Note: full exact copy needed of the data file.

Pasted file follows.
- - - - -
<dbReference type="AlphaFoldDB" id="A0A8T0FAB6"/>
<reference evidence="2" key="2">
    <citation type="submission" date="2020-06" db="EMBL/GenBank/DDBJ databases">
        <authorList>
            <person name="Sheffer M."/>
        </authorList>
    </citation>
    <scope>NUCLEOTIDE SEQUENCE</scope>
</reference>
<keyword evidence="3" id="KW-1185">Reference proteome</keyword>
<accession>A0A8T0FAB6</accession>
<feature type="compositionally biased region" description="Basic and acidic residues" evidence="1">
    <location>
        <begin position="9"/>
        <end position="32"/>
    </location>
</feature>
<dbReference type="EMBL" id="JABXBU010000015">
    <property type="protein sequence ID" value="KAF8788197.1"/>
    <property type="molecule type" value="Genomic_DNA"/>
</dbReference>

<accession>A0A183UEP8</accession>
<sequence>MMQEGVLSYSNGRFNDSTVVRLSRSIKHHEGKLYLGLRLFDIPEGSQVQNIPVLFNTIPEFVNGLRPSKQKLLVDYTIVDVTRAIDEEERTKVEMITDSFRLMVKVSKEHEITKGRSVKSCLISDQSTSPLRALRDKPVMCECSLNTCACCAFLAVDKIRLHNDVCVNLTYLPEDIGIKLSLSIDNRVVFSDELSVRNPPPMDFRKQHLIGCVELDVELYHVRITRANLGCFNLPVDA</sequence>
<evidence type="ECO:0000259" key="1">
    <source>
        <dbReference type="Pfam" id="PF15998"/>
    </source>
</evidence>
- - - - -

<dbReference type="AlphaFoldDB" id="A0A8T0FAB6"/>
<reference evidence="2" key="2">
    <citation type="submission" date="2020-06" db="EMBL/GenBank/DDBJ databases">
        <authorList>
            <person name="Sheffer M."/>
        </authorList>
    </citation>
    <scope>NUCLEOTIDE SEQUENCE</scope>
</reference>
<keyword evidence="3" id="KW-1185">Reference proteome</keyword>
<accession>A0A8T0FAB6</accession>
<feature type="compositionally biased region" description="Basic and acidic residues" evidence="1">
    <location>
        <begin position="9"/>
        <end position="32"/>
    </location>
</feature>
<dbReference type="EMBL" id="JABXBU010000015">
    <property type="protein sequence ID" value="KAF8788197.1"/>
    <property type="molecule type" value="Genomic_DNA"/>
</dbReference>

<accession>A0A183UEP8</accession>
<sequence>MMQEGVLSYSNGRFNDSTVVRLSRSIKHHEGKLYLGLRLFDIPEGSQVQNIPVLFNTIPEFVNGLRPSKQKLLVDYTIVDVTRAIDEEERTKVEMITDSFRLMVKVSKEHEITKGRSVKSCLISDQSTSPLRALRDKPVMCECSLNTCACCAFLAVDKIRLHNDVCVNLTYLPEDIGIKLSLSIDNRVVFSDELSVRNPPPMDFRKQHLIGCVELDVELYHVRITRANLGCFNLPVDA</sequence>
<evidence type="ECO:0000259" key="1">
    <source>
        <dbReference type="Pfam" id="PF15998"/>
    </source>
</evidence>